John (o' CT) -

Why should price factor in to one's enjoyment of a beer (or anything for that matter)? If the brewer uses expensive grains and adjuncts, the price will follow suit in all likelihood. I don't know too many brewers who would make a beer and be willing to take a loss on it just so they can compete with a much larger scale brewer who benefits from bulk buying and smaller overhead.

As far as the letter system or a star system or a creative limerick system or whatever other system, it is just a different way of showing the same thing. Personally, I think the letter system was about the worst thing the Alstroms could do to their site as it makes them look like a Wine Spectator clone rather than a site dedicated to beer. They had a good numerical rating system, then went ahead and tossed it in favor of a system many in the wine world consider to be majorly flawed.

On the numbers, if Secret Brewer XJ17 is basing his comments on whatever the numerical values assigned to his beers are, I challenge him/her to take some time, actually read the reviews and see what people are actually saying in them. There is a reason why a user must make comments in order to log a review and if there are 150 reviews and 130 of them are saying the same thing, maybe it's time to revisit the recipe of whatever that beer is and make a few tweaks to it. If this particular brewer is a small local brewer who sees about a dozen reviews of even his/her flagship beer, then why even consider them at all? A small scale brewer in all likelihood knows his/her clientele already as they frequent their establishment and caters to them. Not a dozen beer geeks.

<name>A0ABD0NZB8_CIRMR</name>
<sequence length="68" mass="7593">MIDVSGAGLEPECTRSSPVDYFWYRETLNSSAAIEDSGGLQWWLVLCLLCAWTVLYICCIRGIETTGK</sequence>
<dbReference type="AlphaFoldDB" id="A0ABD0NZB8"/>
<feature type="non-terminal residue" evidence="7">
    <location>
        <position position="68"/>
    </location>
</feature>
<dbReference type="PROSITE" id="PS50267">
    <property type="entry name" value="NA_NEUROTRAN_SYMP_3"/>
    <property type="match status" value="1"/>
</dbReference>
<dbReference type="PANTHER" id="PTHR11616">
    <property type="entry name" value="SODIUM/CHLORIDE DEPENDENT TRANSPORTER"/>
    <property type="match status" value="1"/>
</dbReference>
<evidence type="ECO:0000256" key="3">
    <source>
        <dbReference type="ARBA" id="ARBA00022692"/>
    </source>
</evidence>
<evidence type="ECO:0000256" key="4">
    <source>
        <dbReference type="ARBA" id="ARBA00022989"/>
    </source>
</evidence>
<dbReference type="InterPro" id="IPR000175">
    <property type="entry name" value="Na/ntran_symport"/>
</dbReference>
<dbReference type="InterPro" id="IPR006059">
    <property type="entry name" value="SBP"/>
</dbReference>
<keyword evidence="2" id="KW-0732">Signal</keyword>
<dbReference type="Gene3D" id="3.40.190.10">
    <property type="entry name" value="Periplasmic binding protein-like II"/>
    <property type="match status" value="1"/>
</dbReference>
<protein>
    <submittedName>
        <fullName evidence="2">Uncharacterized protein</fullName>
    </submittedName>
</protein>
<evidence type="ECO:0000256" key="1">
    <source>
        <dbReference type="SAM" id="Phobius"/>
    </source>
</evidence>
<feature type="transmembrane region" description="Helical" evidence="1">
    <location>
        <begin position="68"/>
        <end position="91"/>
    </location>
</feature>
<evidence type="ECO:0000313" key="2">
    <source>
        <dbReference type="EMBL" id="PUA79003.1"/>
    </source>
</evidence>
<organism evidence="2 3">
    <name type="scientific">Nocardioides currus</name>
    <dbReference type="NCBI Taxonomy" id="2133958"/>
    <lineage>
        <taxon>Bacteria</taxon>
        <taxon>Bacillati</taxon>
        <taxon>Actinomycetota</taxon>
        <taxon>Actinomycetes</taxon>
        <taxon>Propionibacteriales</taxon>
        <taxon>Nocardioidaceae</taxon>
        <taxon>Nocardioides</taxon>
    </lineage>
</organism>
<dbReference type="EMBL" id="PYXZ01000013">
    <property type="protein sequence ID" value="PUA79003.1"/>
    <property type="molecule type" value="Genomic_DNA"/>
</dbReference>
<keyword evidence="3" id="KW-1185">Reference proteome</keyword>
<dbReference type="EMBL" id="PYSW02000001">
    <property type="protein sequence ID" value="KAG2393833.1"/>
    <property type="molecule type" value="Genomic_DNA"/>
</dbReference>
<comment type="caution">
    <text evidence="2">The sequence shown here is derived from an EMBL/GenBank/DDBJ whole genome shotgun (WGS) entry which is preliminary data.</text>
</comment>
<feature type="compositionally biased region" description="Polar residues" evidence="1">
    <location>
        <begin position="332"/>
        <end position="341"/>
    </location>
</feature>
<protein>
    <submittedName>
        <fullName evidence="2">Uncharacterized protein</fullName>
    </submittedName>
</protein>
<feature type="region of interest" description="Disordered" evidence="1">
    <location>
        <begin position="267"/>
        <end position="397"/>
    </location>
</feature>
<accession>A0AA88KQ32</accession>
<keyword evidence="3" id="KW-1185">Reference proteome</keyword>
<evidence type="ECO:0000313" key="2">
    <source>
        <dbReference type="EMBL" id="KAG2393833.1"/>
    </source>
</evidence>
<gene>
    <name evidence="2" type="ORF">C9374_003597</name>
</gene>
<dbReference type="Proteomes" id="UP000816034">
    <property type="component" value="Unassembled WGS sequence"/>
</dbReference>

This would be a lot easier to respond to if said brewer came forward and replied directly, even if they want to remain anonymous. It's hard to address whatever points said brewer is making without having a clear picture of what they are.

Alan -

Of course, price is relevant. Otherwise you are accepting the taboo. Note this post about one traditional kriek and the observations on a 40% price swing between three almost identical brews.<p>And I expect XJ17 is brewing or enjoying the day. Another point that is implicit in his comments is the lack of value in these sorts of debates compared to the pleasures and obligations of life.

John (CT-centric) -

"And I expect XJ17 is brewing or enjoying the day."

As am I. Right now, I have my kolsch boiling away and kegging my maibock. ;-)

Alan -

Sweet. I do not brew as much as I should but I bottled my ESB last night and took well deserved naps today.